Newsletter: Today: Death Row and Dissent. A Caribbean Greece?

I'm Davan Maharaj, editor of the Los Angeles Times. A Supreme Court ruling on executions has more implications than expected. Debt-laden Puerto Rico could unsettle the U.S. municipal bond market. Here are some story lines I don't want you to miss today.


Death Row and Dissent

The Supreme Court cleared the way for Oklahoma, and perhaps other states, to use a lethal drug cocktail for executions. The legal nugget everyone's talking about, though, is Justice Stephen G. Breyer's passionate dissent. He says the death penalty is "unfair, cruel and unusual" and seems to invite a constitutional assault. Death penalty foes are more than ready to oblige.

The California 750

California has about 750 inmates on death row. It hasn't executed anyone since 2006, largely because of legal fights over lethal injection. Monday's Supreme Court ruling puts things back in motion. Under a settlement, the state agreed to propose a new injection method within 120 days of the court's decision. Still, don't look for the state to start killing death row convicts any time soon. 

Puerto Pobre

Poor Puerto Rico. Might it become the Greece of the Caribbean? The governor says the U.S.-controlled territory's $72-billion debt is "unpayable." It has more per capita debt than any U.S. state. Technically, the commonwealth cannot default, but it could make life miserable for its creditors and send tremors through the huge U.S. municipal bond market.

Greece's Fragile Democracy

With Greece on the brink of default and a messy exit from the European zone that uses the euro, the economic perils are unclear. Outside of Greece, it might not be horrible. Just as worrisome to many scholars is the political fallout -- the possibility of a radical dictatorship in a NATO country that has been edging closer to Moscow. Will democracy survive in Athens?

A Trickle Runs Through It

The "Killer Kern," as some rafters call it, is a trickle of its usual self. The Kern River's flush water levels made headlines just a few years ago, but a pathetic snowpack has put an end to that. The Kern River Festival has been canceled for the first time in 51 years. Rafting companies are hurting, but they're a tough lot. Here's how they're surviving while praying for the next El Niño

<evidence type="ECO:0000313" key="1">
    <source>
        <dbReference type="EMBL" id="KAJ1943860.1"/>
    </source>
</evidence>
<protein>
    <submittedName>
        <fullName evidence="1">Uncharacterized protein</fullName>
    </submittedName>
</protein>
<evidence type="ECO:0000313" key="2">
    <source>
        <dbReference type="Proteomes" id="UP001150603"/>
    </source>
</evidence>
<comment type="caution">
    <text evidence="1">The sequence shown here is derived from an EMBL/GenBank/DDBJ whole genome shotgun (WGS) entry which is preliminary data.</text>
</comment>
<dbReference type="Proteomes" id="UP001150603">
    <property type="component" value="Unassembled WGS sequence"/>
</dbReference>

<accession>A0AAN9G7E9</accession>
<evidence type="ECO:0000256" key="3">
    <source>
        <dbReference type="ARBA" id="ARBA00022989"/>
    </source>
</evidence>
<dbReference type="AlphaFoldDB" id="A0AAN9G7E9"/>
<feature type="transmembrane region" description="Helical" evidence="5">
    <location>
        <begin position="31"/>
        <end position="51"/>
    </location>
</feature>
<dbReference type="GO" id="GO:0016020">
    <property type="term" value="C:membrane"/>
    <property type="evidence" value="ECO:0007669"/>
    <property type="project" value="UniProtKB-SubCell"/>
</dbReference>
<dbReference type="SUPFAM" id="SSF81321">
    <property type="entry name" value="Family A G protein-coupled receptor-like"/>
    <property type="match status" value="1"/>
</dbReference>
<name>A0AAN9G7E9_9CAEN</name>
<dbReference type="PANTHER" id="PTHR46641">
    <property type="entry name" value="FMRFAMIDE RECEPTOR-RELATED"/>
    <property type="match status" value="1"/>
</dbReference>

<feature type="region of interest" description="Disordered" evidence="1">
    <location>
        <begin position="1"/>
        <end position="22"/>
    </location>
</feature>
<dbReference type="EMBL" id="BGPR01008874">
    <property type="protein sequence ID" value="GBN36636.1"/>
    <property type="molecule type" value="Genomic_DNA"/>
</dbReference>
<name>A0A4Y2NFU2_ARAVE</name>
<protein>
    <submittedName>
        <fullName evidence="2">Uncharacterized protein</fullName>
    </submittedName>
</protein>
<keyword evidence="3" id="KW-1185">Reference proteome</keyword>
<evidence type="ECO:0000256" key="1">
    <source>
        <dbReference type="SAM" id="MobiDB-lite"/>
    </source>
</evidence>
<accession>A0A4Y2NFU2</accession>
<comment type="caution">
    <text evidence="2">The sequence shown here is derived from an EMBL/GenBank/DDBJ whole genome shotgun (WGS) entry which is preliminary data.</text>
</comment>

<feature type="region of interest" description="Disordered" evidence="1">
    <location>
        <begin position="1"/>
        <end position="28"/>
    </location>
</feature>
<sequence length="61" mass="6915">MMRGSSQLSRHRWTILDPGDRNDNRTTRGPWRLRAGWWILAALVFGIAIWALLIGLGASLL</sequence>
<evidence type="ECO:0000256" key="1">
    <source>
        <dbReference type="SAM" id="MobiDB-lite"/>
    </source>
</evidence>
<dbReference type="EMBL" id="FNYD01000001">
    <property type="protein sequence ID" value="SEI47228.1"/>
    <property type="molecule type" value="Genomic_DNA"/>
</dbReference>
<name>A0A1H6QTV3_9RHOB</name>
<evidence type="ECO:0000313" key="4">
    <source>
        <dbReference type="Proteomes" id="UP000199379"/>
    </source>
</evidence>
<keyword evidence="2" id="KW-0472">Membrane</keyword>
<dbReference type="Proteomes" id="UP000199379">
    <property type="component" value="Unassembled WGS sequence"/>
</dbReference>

-- What water shortage? "Water independent" Riverside wants out of state mandates to slash usage. 

-- It was an Arizona case, but backers of independent redistricting in California also dodged a bullet in a Supreme Court ruling.

-- "My name is Dylan and I'm homeless." Sandy Banks catches up with a man who rattled a community meeting in Chatsworth. 

-- Three California schools lost experiments in Sunday's SpaceX rocket explosion.

-- Bugged by a buckled L.A. sidewalk? Submit your photos to The Times.


-- Here's a roundup of all the Supreme Court's recent major rulings. 

-- At least two black churches in the South were damaged by arson fires, investigators suspect.

-- Iran and the U.S. accuse each other of backtracking in nuclear talks.

-- A bomb blast kills Egypt's state prosecutor, possibly sparking a violent new phase in the battle between Cairo and Islamist extremists.


-- The explosion of a cargo-carrying rocket was not only a blow to SpaceX's ambitions; supplies are running low on the International Space Station.

-- Two Uber executives are taken into custody in France after protests against the ride-sharing service.

-- The Supreme Court blocks Obama administration air pollution rules for power plants.

-- David Lazarus: What's not fair about the Fairness in Class Action Litigation Act 


-- Wimbledon tennis: Novak Djokovic wins with feathery touch; Lleyton Hewitt grinds to the end.

-- Women's World Cup: The U.S.-Germany semifinal shapes up as a study in contrasts.

-- D'Angelo Russell holds up his Lakers jersey in L.A. The team hopes to add another prize this week.

-- The latest scores and stats.


-- You're fired: NBC joins Univision in dumping Donald Trump over his remarks about Mexican immigrants.

-- Steven Koblik's fund-raising skills paid big dividends at the Huntington. He's retiring today after 14 years as president.

Passings: Jack Carter, 93, stand-up comedian who was a familiar face on variety shows in the 1950s and '60s.


-- The Atlantic asks: Why can't all of America have a four-day work week? Many reasons, not all good.

-- What I learned while leading tours about slavery at a plantation (Vox).

-- The Drinks Business looks at the great Bordeaux wine caper.

-- What happens when baby boomer museum docents go rogue in the galleries (Wall Street Journal).


Brett McBay of Modesto thought his privacy was being invaded. So he expertly brought down a "hexacopter" with a load of birdshot. Turns out neighbor Eric Joe, who was testing the homemade drone over his almond orchard, had spent 40 hours and $1,800 on it. A judge praised McBay's marksmanship but not his judgment. It turned out to be a pricey bit of target shooting. 

Please send comments and ideas to Davan Maharaj.